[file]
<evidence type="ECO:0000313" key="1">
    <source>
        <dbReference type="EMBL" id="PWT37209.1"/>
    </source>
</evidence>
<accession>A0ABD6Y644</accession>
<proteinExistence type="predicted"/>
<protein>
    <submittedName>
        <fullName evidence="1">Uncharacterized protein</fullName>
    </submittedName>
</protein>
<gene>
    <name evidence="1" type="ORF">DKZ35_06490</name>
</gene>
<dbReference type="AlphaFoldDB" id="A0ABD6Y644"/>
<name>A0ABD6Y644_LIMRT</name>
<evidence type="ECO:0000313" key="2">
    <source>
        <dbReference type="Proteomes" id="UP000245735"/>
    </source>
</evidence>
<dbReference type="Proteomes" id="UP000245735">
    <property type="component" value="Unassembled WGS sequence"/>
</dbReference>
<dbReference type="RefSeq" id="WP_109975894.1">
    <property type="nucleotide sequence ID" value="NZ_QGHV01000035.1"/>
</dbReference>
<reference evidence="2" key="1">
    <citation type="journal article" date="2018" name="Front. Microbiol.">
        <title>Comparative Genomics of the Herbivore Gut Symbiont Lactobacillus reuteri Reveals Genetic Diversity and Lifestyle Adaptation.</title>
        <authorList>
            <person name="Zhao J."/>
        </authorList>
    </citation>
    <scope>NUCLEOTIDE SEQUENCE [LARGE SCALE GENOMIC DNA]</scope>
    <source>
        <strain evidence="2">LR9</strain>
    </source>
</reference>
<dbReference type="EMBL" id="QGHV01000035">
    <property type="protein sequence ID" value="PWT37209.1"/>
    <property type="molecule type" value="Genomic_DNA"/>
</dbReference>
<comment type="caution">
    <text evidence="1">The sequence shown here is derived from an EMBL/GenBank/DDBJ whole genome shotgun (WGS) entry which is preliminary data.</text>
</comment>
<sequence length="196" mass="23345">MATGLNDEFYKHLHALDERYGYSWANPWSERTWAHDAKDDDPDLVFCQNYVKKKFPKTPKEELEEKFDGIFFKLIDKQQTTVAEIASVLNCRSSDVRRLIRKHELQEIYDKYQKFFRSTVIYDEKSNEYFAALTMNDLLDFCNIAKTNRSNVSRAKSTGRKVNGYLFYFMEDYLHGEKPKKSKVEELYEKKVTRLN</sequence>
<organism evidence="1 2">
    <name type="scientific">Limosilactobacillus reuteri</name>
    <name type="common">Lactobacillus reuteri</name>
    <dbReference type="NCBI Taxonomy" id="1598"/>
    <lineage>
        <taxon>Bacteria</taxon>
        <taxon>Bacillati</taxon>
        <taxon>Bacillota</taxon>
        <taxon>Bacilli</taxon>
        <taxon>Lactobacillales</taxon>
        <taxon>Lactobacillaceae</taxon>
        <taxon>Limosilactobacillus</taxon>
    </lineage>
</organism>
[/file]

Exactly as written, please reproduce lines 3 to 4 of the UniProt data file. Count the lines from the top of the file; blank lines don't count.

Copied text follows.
        <dbReference type="EMBL" id="PWT37209.1"/>
    </source>